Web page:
Ceemet welcomes the Commission initiative to exchange information and views related to the relatively recent phenomenon of Transnational Corporate Agreements (TCAs), with different stakeholders and interested parties. However, it feels that the draft working paper presented by the Commission fails to reflect the fact that no common understanding of a TCA has so far existed.
Ceemet replied that a revision of the Directive was not desirable as it would risk undermining the balance and solutions found at national and local level notably through collective agreements. It is at national level that efforts need to be made to allow the optimal utilisation of the potential flexibility that exists in the Directive and to leave to social partners the necessary room for manoeuvre to combine companies’ and employees’ needs for flexibility in working time organisation. After closing the first stage consultation, the Commission concluded that a revision was unavoidable.
Acknowledging that fundamental changes have occurred in the world of work over the last 20 years, the Commission has invited the social partners to reflect broadly on the kind of working time regulation the EU will need in order to cope with the challenges of the 21st century.
Ceemet welcomes the statement in the Commission’s Communication that the focus should shift from job security to employment security and that a better balance between rights and responsibilities is needed. However, the Flexicurity debate will only have a very limited effect if it is simply reduced to a discussion on the right balance between flexibility and security, between costs and benefits as well as between rights and obligations. Employment and working conditions always represent, to a certain extent, a point of balance resulting from discussions and negotiations between stakeholders.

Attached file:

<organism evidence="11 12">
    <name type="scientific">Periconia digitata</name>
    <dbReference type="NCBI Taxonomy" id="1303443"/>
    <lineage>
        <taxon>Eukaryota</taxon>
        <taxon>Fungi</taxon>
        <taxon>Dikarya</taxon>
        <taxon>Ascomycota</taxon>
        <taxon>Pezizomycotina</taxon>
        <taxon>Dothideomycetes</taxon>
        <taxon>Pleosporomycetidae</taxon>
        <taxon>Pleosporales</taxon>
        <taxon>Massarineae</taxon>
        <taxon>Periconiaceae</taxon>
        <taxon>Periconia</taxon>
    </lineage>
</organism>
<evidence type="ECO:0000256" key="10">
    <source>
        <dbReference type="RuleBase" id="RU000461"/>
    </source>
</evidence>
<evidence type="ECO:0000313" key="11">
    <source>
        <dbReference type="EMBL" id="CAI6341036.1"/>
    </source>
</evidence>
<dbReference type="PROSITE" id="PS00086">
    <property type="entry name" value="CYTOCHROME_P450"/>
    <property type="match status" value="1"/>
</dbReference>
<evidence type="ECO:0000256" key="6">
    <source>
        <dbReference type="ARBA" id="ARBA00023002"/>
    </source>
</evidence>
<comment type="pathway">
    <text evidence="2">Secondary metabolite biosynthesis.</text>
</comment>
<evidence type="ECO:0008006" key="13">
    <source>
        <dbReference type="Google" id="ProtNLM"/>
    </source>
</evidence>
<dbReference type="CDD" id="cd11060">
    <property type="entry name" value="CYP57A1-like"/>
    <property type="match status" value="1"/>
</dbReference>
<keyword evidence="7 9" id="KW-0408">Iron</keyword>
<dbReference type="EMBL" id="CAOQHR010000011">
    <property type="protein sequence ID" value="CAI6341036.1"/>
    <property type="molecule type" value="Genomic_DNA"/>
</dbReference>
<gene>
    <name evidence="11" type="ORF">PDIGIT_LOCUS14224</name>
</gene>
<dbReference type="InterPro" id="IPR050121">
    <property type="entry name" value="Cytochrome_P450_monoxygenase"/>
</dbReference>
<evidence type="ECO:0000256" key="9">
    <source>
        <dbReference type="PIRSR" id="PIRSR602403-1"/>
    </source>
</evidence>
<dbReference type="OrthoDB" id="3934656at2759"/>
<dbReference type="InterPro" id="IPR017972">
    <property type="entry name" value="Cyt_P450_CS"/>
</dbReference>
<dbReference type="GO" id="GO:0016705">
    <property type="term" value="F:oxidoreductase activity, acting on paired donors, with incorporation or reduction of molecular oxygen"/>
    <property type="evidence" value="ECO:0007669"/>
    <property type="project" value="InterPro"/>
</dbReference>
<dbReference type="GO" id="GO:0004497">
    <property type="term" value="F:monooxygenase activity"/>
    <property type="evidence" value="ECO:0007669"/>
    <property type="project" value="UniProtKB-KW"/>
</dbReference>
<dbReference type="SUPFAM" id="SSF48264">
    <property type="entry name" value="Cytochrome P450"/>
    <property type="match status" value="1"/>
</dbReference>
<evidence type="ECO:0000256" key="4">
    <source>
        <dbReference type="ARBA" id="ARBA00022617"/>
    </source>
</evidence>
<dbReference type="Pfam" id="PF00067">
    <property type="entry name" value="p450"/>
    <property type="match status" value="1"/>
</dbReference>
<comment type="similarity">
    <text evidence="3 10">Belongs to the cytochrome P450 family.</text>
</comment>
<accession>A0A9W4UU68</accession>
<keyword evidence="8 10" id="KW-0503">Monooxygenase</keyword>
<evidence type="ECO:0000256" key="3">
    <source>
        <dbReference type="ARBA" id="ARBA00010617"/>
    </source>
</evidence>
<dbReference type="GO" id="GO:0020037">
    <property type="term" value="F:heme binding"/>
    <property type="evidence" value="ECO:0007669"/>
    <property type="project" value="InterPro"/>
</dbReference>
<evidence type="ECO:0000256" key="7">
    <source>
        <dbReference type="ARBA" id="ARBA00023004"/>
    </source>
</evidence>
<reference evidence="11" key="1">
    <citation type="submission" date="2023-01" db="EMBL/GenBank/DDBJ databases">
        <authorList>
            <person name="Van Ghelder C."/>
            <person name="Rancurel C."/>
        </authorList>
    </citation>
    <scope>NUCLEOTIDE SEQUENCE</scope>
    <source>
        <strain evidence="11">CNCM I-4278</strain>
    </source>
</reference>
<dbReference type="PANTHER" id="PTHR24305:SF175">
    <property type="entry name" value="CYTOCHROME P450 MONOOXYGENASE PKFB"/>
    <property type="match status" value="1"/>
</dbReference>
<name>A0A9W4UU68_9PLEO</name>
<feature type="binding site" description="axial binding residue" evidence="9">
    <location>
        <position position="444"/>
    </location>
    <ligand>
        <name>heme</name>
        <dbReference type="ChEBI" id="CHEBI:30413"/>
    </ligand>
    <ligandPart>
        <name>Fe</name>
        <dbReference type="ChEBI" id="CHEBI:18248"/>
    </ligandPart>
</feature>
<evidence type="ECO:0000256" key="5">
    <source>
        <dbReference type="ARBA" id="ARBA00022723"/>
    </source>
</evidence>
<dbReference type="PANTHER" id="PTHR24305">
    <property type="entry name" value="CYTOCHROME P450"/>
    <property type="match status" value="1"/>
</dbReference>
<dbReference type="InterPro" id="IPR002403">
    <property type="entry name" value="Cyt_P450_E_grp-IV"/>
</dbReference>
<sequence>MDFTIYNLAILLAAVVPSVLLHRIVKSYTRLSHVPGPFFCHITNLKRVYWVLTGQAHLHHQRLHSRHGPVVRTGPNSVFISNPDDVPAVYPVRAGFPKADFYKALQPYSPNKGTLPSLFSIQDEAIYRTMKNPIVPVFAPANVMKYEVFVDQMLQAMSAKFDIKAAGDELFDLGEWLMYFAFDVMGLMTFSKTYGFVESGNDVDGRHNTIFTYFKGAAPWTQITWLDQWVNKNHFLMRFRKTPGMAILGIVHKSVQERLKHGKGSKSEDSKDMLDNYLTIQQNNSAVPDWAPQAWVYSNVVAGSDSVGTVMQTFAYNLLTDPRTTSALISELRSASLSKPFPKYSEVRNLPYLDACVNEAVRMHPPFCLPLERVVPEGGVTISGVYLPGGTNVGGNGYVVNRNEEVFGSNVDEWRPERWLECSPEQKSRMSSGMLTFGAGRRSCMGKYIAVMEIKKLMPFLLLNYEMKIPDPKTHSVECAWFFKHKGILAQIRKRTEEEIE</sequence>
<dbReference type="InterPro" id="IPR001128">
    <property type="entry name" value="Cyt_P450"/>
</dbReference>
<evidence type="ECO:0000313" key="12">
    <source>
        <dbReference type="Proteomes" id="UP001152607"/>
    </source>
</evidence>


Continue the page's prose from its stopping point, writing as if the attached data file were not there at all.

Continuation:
Ceemet welcomes the launch of a debate on the modernisation of labour law to meet the challenges of the 21st century. According to the Commission, the Green Paper “looks at the role labour law might play in advancing a “flexicurity” agenda”. Labour law has traditionally been aimed at protecting employees and, in general, contributes to considerable “security” of employment. Reading the Green Paper, Ceemet has the impression that the broad concept of “flexicurity” is still overemphasizing “security”-related aspects to the detriment of the “flexibility” approach.
Ceemet welcomes the generally positive introduction of the Communication that it is vital for companies to adapt to change. And although it is necessary to accompany these changes in such a way as to ensure that their effects on employment and working conditions are as short-lived an limited as possible, Ceemet does not fully support the measures that are being proposed by the Commission to achieve this objective.
Ceemet welcomes the fact that the Commission reaffirms that the sustainable development of Europe is based on “balanced economic growth” which is thus, and Metal, Engingeering and Technology-based (MET) industry employers are sharing this finding, a precondition for “full employment and social progress”. However, in Ceemet’s view, the Social Agenda is very wide-ranging and to a certain extent contradictory. Although we share most of the goals of the Commission, we do not share its ideas of how best to achieve these.
Ceemet expresses its strong support for the UNICE position paper of 4 March 2004 on the Commission’s Communication on the review of the Working Time Directive. Ceemet argues that a range of national and European legislation already protects the health of safety of workers to a high degree and that any new legislation should not introduce new rigidities or administrative burdens, especially for SMEs. Also, the current text of the Directive is already quite detailed and sometimes unduly and unnecessarily confusing, thus leading to some legal uncertainty .